The Atlantic

Putin’s Crackdown on Dissent Is Working

A new law criminalizing “disrespect” for Russian society and institutions might mark the end of the country’s few remaining legal forms of protests.
Source: Kirill Kudryavtsev / AFP / Getty

MOSCOW—Soon after the 17-year-old Mikhail Zhlobitsky criticized the Russian security services and blew himself up in October outside an office of the FSB, the successor organization to the KGB, in the country’s far northwest, Svetlana Prokopyeva took to the airwaves.

Zhlobitsky was part of a generation that grew up entirely under Russian President Vladimir Putin, she said. Instead of protecting individual rights, she continued, the authorities were focused on suppressing freedom of expression. The judiciary, she added, had become a repressive system.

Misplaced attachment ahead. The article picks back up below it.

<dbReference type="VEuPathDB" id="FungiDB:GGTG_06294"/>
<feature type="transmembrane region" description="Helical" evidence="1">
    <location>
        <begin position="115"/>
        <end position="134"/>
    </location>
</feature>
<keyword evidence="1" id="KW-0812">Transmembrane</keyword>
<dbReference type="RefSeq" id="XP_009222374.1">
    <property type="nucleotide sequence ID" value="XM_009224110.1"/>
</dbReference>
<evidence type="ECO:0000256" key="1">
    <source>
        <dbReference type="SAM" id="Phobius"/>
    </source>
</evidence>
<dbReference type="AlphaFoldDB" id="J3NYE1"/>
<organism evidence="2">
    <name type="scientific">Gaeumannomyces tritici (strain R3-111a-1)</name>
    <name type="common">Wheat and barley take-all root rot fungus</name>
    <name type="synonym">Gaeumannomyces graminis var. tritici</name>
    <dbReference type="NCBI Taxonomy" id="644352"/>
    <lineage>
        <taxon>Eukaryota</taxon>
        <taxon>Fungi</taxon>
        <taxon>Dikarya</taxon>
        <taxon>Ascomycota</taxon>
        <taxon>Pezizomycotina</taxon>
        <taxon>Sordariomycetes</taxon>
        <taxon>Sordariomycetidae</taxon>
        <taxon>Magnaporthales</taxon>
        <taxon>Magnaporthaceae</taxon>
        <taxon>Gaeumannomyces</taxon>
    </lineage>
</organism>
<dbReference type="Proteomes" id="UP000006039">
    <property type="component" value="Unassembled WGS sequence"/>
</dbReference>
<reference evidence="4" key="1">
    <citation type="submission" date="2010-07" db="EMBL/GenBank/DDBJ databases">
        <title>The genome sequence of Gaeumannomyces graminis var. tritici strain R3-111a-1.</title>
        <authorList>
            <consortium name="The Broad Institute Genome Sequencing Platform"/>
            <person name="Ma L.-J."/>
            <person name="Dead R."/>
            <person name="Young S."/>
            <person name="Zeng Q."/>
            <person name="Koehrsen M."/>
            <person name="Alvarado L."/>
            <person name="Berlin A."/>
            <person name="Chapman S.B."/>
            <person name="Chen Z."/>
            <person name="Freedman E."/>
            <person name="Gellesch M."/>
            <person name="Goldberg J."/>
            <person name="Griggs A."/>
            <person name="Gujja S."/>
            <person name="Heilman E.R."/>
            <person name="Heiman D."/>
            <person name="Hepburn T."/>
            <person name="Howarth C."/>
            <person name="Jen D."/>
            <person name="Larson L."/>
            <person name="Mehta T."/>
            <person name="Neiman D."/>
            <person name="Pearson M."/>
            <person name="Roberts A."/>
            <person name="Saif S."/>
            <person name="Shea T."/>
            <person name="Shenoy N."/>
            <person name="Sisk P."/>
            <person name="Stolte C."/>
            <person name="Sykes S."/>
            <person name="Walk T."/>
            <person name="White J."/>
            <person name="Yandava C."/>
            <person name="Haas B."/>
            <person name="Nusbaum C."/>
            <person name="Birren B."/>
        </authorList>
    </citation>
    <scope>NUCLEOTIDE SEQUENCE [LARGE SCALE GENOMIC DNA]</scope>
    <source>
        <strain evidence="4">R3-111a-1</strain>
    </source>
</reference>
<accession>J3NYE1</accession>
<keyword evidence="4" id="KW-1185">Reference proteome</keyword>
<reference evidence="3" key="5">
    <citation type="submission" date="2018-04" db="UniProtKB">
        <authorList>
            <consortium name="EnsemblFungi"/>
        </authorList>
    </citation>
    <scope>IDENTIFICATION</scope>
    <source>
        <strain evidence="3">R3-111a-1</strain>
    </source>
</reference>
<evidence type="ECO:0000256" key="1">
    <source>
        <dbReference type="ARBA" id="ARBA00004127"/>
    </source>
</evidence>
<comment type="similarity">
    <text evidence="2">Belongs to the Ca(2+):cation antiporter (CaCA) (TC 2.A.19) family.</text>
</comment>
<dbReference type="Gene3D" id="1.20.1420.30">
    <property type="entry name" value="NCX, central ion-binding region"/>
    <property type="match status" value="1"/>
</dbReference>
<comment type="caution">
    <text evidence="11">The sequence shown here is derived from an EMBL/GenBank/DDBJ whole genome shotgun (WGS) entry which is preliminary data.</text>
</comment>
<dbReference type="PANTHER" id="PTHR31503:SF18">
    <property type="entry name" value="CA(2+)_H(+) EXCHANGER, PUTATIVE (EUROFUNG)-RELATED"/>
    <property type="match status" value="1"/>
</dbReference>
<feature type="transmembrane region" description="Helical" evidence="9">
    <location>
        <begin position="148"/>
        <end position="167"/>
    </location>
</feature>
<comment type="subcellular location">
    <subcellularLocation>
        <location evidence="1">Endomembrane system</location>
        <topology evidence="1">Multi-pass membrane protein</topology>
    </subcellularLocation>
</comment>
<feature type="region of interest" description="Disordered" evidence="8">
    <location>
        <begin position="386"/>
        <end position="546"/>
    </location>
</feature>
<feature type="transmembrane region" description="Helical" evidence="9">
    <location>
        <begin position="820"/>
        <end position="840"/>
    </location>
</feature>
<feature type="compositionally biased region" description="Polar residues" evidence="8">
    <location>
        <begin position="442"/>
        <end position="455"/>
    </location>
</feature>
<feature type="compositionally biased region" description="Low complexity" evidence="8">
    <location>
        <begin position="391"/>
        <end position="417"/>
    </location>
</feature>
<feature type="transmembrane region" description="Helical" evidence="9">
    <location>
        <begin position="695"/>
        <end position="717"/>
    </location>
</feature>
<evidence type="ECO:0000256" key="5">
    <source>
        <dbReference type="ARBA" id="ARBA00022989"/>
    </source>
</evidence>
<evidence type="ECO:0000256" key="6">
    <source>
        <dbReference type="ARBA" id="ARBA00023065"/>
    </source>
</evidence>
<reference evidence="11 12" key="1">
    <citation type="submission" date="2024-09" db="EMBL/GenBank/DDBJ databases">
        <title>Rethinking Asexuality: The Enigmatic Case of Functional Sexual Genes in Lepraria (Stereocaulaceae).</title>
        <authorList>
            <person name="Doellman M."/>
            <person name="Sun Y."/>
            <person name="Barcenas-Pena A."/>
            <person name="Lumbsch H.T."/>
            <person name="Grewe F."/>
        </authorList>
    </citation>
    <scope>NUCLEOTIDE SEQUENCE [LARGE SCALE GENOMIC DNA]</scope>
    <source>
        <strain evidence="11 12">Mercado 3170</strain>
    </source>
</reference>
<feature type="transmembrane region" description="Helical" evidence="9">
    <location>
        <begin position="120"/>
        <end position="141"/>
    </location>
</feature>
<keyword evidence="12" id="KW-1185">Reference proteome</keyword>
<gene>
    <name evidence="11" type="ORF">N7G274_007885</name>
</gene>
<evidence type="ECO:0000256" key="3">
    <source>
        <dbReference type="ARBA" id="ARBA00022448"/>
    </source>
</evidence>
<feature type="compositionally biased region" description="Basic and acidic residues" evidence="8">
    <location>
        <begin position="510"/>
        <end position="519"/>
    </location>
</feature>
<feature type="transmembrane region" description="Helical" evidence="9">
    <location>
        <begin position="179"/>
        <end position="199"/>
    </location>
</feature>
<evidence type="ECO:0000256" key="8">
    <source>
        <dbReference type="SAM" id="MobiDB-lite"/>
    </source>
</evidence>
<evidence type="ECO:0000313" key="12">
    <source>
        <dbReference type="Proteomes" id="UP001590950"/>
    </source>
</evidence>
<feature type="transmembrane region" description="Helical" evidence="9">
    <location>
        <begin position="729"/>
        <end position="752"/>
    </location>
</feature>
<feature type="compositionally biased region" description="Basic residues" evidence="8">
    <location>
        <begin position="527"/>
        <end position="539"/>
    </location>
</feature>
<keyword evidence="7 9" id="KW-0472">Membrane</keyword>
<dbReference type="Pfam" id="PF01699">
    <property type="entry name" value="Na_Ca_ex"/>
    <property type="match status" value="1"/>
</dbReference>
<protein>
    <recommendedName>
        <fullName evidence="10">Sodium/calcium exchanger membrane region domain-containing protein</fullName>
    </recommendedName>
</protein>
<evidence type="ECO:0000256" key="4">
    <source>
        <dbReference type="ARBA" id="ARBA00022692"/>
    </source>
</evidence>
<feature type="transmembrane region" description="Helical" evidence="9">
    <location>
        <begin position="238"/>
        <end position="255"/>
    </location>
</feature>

A couple of months later, Prokopyeva was made the , accused new rules that criminalize any “disrespect” for Russian society, the government, official symbols, the constitution, or any state body, as well as what the authorities deem to be “fake news.” Watchdogs fear that the laws will be used to stamp out the limited pockets of dissent here, drowning out what were previously legal forms of protest.

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